Free Instant Messaging Now Offered on Some Flights: Will The Trend Continue?

Inside the cabin of a Delta Airbus A321 (Photo: AirlineGeeks | Ryan Ewing)

To stay in touch with friends, family, and clients while flying, passengers must pay for onboard Wi-Fi. Most U.S. domestic Wi-Fi services cost around $5 which may not be worth it to some, especially on short flights. Two U.S. carriers have announced a solution.

American Airlines and Delta Air Lines have announced free inflight mobile messaging through Apple iMessage, WhatsApp, and FaceBook messenger free of charge.

Beginning on Sunday, Delta will be the first carrier to offer the free messaging service. Delta is rolling out the new amenity as a part of their multi-billion-dollar investment to upgrade the passenger experience.

“We know many of Delta’s customers want or need to stay connected in the air and on the ground, which is why we’re investing in an easy, free way to send and receive messages inflight through some of the most popular global platforms,” said Delta’s Senior VP and Chief Marketing Officer Tim Mapes.

”Coupled with our investments in seat-back screens, free entertainment, and High-Speed Wi-Fi, free messaging is one more way customers can choose how to make the most of their time on Delta flight,” Mapes added.

The free messaging feature will be available on aircraft with two or more cabins and that also are enabled with Gogo Wi-Fi.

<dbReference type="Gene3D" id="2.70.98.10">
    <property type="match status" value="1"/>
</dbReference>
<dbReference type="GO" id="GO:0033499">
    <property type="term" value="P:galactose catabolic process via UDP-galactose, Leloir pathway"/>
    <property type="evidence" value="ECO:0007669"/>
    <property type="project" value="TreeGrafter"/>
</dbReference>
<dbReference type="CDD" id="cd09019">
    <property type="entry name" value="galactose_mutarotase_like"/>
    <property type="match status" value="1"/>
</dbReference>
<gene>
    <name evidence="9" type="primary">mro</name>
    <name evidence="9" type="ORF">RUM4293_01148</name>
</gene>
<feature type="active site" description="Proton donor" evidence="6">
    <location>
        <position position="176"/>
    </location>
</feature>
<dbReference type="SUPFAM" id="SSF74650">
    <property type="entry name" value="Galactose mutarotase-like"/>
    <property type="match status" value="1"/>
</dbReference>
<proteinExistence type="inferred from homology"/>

An announcement by American Airlines on Thursday revealed that they will also roll out a similar feature in the future. An exact date was not provided.

American confirmed the service will be available on flights enabled with Wi-Fi free of charge. The Fort Worth-based company currently charges $5 for in-flight text messaging on most domestic flights.

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Matthew Garcia

Matthew Garcia

Matthew Garcia became interested in aviation at the age of 12 when he installed Microsoft Flight Simulator X on his computer. He was instantly "bitten by the bug" and has been in love with aviation ever since. Matthew took his first introductory flight in 2013 and began normal flight training in February of 2015. Over the years, Matthew's love and knowledge for aviation has grown tremendously, mainly due to FSX. Garcia flies highly advanced aircraft in a professional manner on a highly complex virtual air traffic network simulating real world flying. In 2016 Matthew achieved his private pilot certificate from the FAA. Now he studies journalism at the University of Nebraska at Omaha.
Matthew Garcia
  • raflw

    Alaska has offered this for quite a while.